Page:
In Sweetness: The Enigmatic Life of Walter Payton (Gotham, Aug.), Jeff Pearlman interviewed over 700 people in his quest to understand the late, great Chicago Bears running back, Walter Payton, who won a Super Bowl ring with the Bears in 1985. “Readers come to sports bios not for recitations of stats and accomplishments, but rather for what they can reveal about the person wearing the uniform,” says Gotham Books senior editor Patrick Mulligan. Meanwhile, Payton’s older brother, Eddie, now the golf coach at Jackson State University, tells his own stories of growing up with the legendary running back in Walter & Me: Standing in the Shadow of Sweetness (Triumph, Oct.). “Eddie Payton knew his brother, Walter, better than anyone,” says Triumph Books’ managing editor Adam Motin. “Eddie really wanted to set the record straight on Walter’s career, his personal life, and even his final days.”

In his debut as the Denver Broncos’ quarterback in 2010, Tim Tebow displayed the athleticism and intelligence that marked his glory days at the University of Florida, but his public displays of his Christian faith turned him into an anomaly on the sports field. In 2011, he was the talk of the NFL as his unorthodox style mixed with professions of faith brought Denver to the playoffs and even a first-round upset win over the Pittsburgh Steelers. Now a quarterback for the New York Jets, Tebow gives us a glimpse into his life in Tebow Time: Tim Tebow in His Own Words (Tarcher, Aug.) and Tim Tebow: A Promise Kept by Mike Klis (Barron’s, Sept.).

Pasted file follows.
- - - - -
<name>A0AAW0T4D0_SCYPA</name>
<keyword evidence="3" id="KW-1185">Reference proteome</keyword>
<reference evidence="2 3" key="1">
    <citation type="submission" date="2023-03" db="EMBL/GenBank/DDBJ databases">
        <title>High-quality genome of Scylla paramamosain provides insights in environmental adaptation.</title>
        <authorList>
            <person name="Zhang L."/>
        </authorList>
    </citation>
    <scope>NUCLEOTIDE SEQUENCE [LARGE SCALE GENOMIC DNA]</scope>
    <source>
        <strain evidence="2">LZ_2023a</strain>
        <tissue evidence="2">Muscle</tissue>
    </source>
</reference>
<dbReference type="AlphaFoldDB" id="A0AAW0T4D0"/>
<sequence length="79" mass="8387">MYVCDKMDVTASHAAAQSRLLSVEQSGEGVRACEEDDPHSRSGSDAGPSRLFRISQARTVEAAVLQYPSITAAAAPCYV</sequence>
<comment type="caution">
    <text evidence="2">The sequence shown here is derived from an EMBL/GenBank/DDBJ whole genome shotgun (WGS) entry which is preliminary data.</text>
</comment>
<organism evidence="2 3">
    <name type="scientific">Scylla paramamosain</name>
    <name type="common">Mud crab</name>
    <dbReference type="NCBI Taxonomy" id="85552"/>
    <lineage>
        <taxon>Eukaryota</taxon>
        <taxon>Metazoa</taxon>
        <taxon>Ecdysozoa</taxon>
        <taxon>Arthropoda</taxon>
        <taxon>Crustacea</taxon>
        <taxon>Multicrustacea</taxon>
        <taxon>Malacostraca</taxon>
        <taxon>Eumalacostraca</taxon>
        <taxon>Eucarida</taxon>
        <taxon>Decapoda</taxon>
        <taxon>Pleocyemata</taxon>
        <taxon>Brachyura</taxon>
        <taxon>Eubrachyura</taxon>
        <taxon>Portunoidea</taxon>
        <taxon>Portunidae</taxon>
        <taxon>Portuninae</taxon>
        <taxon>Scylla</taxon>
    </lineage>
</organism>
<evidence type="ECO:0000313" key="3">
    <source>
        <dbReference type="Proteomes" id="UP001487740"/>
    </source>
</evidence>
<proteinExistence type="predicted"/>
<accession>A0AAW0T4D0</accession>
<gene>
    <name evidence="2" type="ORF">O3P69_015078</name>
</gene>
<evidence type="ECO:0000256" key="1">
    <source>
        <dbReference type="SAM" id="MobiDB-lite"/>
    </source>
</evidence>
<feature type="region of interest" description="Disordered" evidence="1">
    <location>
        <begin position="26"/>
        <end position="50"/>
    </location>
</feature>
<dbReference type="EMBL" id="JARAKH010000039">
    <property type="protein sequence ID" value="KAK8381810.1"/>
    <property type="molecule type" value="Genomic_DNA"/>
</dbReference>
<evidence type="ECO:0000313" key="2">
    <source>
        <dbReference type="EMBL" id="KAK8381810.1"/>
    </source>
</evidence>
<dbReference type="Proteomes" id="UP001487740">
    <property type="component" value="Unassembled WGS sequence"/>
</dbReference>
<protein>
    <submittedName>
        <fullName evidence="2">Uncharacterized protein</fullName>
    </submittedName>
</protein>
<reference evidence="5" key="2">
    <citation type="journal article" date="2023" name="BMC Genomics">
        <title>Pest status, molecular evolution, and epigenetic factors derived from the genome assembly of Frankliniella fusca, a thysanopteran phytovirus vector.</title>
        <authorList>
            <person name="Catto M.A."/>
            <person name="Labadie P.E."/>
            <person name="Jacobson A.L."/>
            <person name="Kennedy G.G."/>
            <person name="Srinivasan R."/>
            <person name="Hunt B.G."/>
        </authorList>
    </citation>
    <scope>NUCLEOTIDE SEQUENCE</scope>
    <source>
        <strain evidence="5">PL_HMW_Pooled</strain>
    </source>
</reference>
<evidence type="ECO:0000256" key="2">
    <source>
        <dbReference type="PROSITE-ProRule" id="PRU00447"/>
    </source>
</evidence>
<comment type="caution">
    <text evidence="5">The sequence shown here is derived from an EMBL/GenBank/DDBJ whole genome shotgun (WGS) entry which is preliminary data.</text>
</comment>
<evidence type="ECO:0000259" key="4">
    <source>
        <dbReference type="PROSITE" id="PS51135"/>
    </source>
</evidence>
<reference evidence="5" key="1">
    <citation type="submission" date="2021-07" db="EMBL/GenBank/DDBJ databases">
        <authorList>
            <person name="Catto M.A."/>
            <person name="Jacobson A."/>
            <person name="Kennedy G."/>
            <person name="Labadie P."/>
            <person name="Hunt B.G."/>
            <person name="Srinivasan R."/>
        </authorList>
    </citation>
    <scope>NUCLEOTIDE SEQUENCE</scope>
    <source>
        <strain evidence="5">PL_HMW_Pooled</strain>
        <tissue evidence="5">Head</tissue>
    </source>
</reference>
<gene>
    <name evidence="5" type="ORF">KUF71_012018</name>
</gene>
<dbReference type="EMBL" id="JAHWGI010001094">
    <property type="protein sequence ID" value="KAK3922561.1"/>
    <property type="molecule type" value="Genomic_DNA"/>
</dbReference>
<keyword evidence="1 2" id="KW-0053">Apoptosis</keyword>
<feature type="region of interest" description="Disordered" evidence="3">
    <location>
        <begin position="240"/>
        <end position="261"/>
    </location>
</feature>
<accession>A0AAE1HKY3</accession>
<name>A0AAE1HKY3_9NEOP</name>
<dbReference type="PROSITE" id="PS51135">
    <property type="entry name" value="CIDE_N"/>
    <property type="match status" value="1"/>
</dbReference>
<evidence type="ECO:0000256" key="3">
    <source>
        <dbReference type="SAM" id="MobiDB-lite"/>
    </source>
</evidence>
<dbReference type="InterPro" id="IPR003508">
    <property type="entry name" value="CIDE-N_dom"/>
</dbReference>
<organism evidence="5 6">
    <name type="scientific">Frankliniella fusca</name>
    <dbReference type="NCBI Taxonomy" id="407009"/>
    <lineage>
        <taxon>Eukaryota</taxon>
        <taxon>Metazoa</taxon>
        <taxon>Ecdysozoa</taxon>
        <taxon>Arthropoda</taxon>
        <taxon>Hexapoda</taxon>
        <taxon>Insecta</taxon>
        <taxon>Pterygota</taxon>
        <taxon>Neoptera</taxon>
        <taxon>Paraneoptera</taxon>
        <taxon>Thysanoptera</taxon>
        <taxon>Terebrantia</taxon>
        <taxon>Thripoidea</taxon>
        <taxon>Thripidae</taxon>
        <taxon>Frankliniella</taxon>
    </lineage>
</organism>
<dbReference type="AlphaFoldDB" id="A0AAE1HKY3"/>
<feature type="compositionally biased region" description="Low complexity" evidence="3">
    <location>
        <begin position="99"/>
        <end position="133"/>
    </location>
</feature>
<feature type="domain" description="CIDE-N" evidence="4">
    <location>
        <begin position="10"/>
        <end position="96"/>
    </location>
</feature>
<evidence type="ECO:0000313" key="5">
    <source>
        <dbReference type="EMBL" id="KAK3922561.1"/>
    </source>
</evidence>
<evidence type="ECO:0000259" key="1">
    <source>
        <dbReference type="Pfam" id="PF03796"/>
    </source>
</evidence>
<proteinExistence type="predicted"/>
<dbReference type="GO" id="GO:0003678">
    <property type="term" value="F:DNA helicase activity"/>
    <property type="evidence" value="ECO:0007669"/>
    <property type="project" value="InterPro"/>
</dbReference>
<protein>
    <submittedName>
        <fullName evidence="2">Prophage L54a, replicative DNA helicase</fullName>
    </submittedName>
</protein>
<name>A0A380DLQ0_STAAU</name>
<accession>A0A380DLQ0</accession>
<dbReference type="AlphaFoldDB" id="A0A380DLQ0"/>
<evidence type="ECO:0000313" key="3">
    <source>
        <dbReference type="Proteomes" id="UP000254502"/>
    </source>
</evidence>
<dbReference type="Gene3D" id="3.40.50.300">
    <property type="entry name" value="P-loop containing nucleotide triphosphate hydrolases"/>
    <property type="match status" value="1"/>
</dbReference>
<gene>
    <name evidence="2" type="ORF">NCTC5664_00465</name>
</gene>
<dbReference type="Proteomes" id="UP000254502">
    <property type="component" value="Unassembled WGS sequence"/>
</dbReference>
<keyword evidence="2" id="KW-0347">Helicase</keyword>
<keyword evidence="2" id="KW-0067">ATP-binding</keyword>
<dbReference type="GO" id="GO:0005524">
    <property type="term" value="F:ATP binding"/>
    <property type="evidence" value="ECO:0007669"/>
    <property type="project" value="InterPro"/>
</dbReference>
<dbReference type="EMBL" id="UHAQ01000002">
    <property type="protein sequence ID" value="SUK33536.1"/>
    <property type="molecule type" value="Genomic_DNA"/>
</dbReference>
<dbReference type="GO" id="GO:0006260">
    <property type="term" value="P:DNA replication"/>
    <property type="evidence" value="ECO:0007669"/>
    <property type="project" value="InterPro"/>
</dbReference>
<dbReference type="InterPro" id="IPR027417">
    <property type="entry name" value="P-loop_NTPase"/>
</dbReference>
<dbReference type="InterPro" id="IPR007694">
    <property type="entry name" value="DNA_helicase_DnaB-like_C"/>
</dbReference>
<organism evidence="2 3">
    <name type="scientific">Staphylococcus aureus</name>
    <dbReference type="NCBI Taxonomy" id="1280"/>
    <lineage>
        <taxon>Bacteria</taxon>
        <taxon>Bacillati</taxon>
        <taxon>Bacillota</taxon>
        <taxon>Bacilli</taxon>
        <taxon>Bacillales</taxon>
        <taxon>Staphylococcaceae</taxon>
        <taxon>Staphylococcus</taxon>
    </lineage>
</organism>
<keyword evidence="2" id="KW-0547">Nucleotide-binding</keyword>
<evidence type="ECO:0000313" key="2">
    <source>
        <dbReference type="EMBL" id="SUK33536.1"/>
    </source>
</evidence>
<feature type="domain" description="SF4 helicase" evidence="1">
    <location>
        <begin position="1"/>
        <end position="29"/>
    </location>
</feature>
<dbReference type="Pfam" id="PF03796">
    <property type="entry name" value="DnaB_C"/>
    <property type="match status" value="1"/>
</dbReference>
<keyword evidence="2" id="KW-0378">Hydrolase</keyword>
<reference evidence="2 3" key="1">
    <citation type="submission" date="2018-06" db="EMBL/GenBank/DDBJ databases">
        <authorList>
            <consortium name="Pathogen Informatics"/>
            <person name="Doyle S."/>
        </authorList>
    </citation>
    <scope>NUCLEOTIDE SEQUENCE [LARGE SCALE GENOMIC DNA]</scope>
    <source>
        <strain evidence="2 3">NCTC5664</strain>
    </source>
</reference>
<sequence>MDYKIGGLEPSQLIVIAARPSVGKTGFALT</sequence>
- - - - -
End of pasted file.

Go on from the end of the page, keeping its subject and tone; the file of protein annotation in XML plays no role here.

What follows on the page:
Every year, baseball fans follow the boys of summer into the golden autumn of the playoffs. In 2011, St. Louis Cardinals fans held little hope for their team to make the playoffs, but under the guidance of never-say-die manager Tony La Russa the Cardinals swept through the playoffs and won it all. With consummate charm and his legendary baseball acumen, La Russa reveals the behind-the-scenes details of how he led the Cardinals to the World Series victory, despite countless obstacles, in One Last Strike: Fifty Years in Baseball, Ten and a Half Games Back, and One Final Championship Season (Morrow, Sept.). “Tradition is the albatross around the neck of progress,” according to Bill Veeck, the legendary owner of the Cleveland Indians, where in 1947 he integrated his team and the back office, and whose famed pitcher Satchel Paige helped the Indians win the 1948 World Series. Paul Dickson’s Bill Veeck: Baseball’s Greatest Maverick (Walker, Sept.) illuminates this wildly entertaining and visionary figure who spent a lifetime challenging baseball’s and society’s well-entrenched status quo.